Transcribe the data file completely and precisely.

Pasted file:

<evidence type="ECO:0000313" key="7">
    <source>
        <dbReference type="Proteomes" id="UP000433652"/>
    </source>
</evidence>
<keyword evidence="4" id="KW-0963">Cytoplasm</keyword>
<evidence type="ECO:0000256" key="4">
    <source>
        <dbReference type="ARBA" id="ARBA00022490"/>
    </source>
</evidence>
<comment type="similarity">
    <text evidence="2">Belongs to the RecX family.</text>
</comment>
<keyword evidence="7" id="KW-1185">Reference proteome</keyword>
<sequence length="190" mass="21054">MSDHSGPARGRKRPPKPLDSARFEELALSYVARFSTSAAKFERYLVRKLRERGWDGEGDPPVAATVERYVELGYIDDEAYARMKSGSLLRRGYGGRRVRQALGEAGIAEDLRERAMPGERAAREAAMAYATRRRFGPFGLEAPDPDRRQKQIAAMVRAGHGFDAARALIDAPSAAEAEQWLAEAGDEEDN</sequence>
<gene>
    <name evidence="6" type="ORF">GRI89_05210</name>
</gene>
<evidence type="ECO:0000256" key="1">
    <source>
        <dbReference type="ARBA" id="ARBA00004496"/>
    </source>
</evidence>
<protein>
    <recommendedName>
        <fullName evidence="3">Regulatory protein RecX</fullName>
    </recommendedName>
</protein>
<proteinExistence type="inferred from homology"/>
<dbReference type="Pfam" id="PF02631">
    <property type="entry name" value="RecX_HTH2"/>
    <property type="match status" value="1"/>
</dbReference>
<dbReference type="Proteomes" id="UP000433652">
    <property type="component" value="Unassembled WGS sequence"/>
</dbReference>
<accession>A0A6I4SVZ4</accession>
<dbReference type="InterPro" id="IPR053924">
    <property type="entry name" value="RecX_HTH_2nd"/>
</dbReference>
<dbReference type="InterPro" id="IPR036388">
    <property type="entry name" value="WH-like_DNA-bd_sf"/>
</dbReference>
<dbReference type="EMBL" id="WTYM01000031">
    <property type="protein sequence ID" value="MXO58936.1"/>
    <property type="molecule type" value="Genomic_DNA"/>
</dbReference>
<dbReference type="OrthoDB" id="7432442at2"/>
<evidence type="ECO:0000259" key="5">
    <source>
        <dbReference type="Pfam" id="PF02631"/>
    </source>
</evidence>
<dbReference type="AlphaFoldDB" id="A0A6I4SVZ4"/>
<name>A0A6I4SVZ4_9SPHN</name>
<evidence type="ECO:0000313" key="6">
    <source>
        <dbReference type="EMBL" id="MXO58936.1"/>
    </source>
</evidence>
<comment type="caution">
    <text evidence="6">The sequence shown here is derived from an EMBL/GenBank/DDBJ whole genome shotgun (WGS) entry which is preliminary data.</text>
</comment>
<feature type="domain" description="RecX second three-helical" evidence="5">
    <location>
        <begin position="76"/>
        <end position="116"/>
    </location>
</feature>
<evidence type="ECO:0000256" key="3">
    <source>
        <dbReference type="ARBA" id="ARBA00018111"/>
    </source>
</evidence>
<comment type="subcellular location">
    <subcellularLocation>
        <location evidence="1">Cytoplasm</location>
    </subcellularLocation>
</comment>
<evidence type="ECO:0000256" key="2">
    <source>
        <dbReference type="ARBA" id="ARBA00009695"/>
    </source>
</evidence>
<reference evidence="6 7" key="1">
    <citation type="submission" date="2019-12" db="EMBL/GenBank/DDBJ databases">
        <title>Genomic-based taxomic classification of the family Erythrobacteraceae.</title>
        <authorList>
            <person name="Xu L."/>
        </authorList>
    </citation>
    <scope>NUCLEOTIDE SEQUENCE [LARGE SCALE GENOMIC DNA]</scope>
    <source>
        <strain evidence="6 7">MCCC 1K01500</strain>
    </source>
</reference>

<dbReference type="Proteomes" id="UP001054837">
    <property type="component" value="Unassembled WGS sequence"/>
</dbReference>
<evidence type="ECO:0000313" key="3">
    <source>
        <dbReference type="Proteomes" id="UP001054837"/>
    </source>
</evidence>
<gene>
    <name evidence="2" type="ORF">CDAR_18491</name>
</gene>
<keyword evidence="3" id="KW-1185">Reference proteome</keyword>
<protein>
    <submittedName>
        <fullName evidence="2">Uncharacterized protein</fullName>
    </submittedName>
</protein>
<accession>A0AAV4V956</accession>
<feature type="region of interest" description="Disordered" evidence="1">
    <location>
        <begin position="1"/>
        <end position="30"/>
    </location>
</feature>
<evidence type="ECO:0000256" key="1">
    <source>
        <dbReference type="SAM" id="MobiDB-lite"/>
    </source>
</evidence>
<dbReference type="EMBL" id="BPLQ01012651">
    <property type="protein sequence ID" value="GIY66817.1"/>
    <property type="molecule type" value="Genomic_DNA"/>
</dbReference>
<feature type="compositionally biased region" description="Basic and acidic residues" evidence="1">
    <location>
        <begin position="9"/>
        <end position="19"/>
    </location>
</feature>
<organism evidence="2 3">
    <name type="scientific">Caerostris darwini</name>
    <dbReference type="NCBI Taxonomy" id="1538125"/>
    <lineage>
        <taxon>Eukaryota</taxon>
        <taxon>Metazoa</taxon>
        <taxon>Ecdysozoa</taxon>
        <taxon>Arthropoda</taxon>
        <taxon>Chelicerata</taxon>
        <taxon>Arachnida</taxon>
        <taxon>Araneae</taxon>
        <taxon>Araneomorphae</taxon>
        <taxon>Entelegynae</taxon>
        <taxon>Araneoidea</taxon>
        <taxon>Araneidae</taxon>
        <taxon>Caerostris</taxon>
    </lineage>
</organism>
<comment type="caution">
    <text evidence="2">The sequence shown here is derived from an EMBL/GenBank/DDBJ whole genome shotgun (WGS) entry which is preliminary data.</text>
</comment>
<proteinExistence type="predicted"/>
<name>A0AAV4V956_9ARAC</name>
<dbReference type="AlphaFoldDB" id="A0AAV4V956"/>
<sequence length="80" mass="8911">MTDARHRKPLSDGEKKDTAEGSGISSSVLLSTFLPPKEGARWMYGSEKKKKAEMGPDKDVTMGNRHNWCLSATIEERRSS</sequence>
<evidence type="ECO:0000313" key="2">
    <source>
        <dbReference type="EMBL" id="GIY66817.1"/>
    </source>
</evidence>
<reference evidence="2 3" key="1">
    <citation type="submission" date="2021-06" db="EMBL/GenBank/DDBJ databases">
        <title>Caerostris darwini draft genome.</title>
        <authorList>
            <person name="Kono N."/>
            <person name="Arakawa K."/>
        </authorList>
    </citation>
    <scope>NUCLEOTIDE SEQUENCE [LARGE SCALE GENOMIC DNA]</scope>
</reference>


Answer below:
<evidence type="ECO:0000313" key="7">
    <source>
        <dbReference type="Proteomes" id="UP000433652"/>
    </source>
</evidence>
<keyword evidence="4" id="KW-0963">Cytoplasm</keyword>
<evidence type="ECO:0000256" key="4">
    <source>
        <dbReference type="ARBA" id="ARBA00022490"/>
    </source>
</evidence>
<comment type="similarity">
    <text evidence="2">Belongs to the RecX family.</text>
</comment>
<keyword evidence="7" id="KW-1185">Reference proteome</keyword>
<sequence length="190" mass="21054">MSDHSGPARGRKRPPKPLDSARFEELALSYVARFSTSAAKFERYLVRKLRERGWDGEGDPPVAATVERYVELGYIDDEAYARMKSGSLLRRGYGGRRVRQALGEAGIAEDLRERAMPGERAAREAAMAYATRRRFGPFGLEAPDPDRRQKQIAAMVRAGHGFDAARALIDAPSAAEAEQWLAEAGDEEDN</sequence>
<gene>
    <name evidence="6" type="ORF">GRI89_05210</name>
</gene>
<evidence type="ECO:0000256" key="1">
    <source>
        <dbReference type="ARBA" id="ARBA00004496"/>
    </source>
</evidence>
<protein>
    <recommendedName>
        <fullName evidence="3">Regulatory protein RecX</fullName>
    </recommendedName>
</protein>
<proteinExistence type="inferred from homology"/>
<dbReference type="Pfam" id="PF02631">
    <property type="entry name" value="RecX_HTH2"/>
    <property type="match status" value="1"/>
</dbReference>
<dbReference type="Proteomes" id="UP000433652">
    <property type="component" value="Unassembled WGS sequence"/>
</dbReference>
<accession>A0A6I4SVZ4</accession>
<dbReference type="InterPro" id="IPR053924">
    <property type="entry name" value="RecX_HTH_2nd"/>
</dbReference>
<dbReference type="InterPro" id="IPR036388">
    <property type="entry name" value="WH-like_DNA-bd_sf"/>
</dbReference>
<dbReference type="EMBL" id="WTYM01000031">
    <property type="protein sequence ID" value="MXO58936.1"/>
    <property type="molecule type" value="Genomic_DNA"/>
</dbReference>
<dbReference type="OrthoDB" id="7432442at2"/>
<evidence type="ECO:0000259" key="5">
    <source>
        <dbReference type="Pfam" id="PF02631"/>
    </source>
</evidence>
<dbReference type="AlphaFoldDB" id="A0A6I4SVZ4"/>
<name>A0A6I4SVZ4_9SPHN</name>
<evidence type="ECO:0000313" key="6">
    <source>
        <dbReference type="EMBL" id="MXO58936.1"/>
    </source>
</evidence>
<comment type="caution">
    <text evidence="6">The sequence shown here is derived from an EMBL/GenBank/DDBJ whole genome shotgun (WGS) entry which is preliminary data.</text>
</comment>
<feature type="domain" description="RecX second three-helical" evidence="5">
    <location>
        <begin position="76"/>
        <end position="116"/>
    </location>
</feature>
<evidence type="ECO:0000256" key="3">
    <source>
        <dbReference type="ARBA" id="ARBA00018111"/>
    </source>
</evidence>
<comment type="subcellular location">
    <subcellularLocation>
        <location evidence="1">Cytoplasm</location>
    </subcellularLocation>
</comment>
<evidence type="ECO:0000256" key="2">
    <source>
        <dbReference type="ARBA" id="ARBA00009695"/>
    </source>
</evidence>
<reference evidence="6 7" key="1">
    <citation type="submission" date="2019-12" db="EMBL/GenBank/DDBJ databases">
        <title>Genomic-based taxomic classification of the family Erythrobacteraceae.</title>
        <authorList>
            <person name="Xu L."/>
        </authorList>
    </citation>
    <scope>NUCLEOTIDE SEQUENCE [LARGE SCALE GENOMIC DNA]</scope>
    <source>
        <strain evidence="6 7">MCCC 1K01500</strain>
    </source>
</reference>

<dbReference type="Proteomes" id="UP001054837">
    <property type="component" value="Unassembled WGS sequence"/>
</dbReference>
<evidence type="ECO:0000313" key="3">
    <source>
        <dbReference type="Proteomes" id="UP001054837"/>
    </source>
</evidence>
<gene>
    <name evidence="2" type="ORF">CDAR_18491</name>
</gene>
<keyword evidence="3" id="KW-1185">Reference proteome</keyword>
<protein>
    <submittedName>
        <fullName evidence="2">Uncharacterized protein</fullName>
    </submittedName>
</protein>
<accession>A0AAV4V956</accession>
<feature type="region of interest" description="Disordered" evidence="1">
    <location>
        <begin position="1"/>
        <end position="30"/>
    </location>
</feature>
<evidence type="ECO:0000256" key="1">
    <source>
        <dbReference type="SAM" id="MobiDB-lite"/>
    </source>
</evidence>
<dbReference type="EMBL" id="BPLQ01012651">
    <property type="protein sequence ID" value="GIY66817.1"/>
    <property type="molecule type" value="Genomic_DNA"/>
</dbReference>
<feature type="compositionally biased region" description="Basic and acidic residues" evidence="1">
    <location>
        <begin position="9"/>
        <end position="19"/>
    </location>
</feature>
<organism evidence="2 3">
    <name type="scientific">Caerostris darwini</name>
    <dbReference type="NCBI Taxonomy" id="1538125"/>
    <lineage>
        <taxon>Eukaryota</taxon>
        <taxon>Metazoa</taxon>
        <taxon>Ecdysozoa</taxon>
        <taxon>Arthropoda</taxon>
        <taxon>Chelicerata</taxon>
        <taxon>Arachnida</taxon>
        <taxon>Araneae</taxon>
        <taxon>Araneomorphae</taxon>
        <taxon>Entelegynae</taxon>
        <taxon>Araneoidea</taxon>
        <taxon>Araneidae</taxon>
        <taxon>Caerostris</taxon>
    </lineage>
</organism>
<comment type="caution">
    <text evidence="2">The sequence shown here is derived from an EMBL/GenBank/DDBJ whole genome shotgun (WGS) entry which is preliminary data.</text>
</comment>
<proteinExistence type="predicted"/>
<name>A0AAV4V956_9ARAC</name>
<dbReference type="AlphaFoldDB" id="A0AAV4V956"/>
<sequence length="80" mass="8911">MTDARHRKPLSDGEKKDTAEGSGISSSVLLSTFLPPKEGARWMYGSEKKKKAEMGPDKDVTMGNRHNWCLSATIEERRSS</sequence>
<evidence type="ECO:0000313" key="2">
    <source>
        <dbReference type="EMBL" id="GIY66817.1"/>
    </source>
</evidence>
<reference evidence="2 3" key="1">
    <citation type="submission" date="2021-06" db="EMBL/GenBank/DDBJ databases">
        <title>Caerostris darwini draft genome.</title>
        <authorList>
            <person name="Kono N."/>
            <person name="Arakawa K."/>
        </authorList>
    </citation>
    <scope>NUCLEOTIDE SEQUENCE [LARGE SCALE GENOMIC DNA]</scope>
</reference>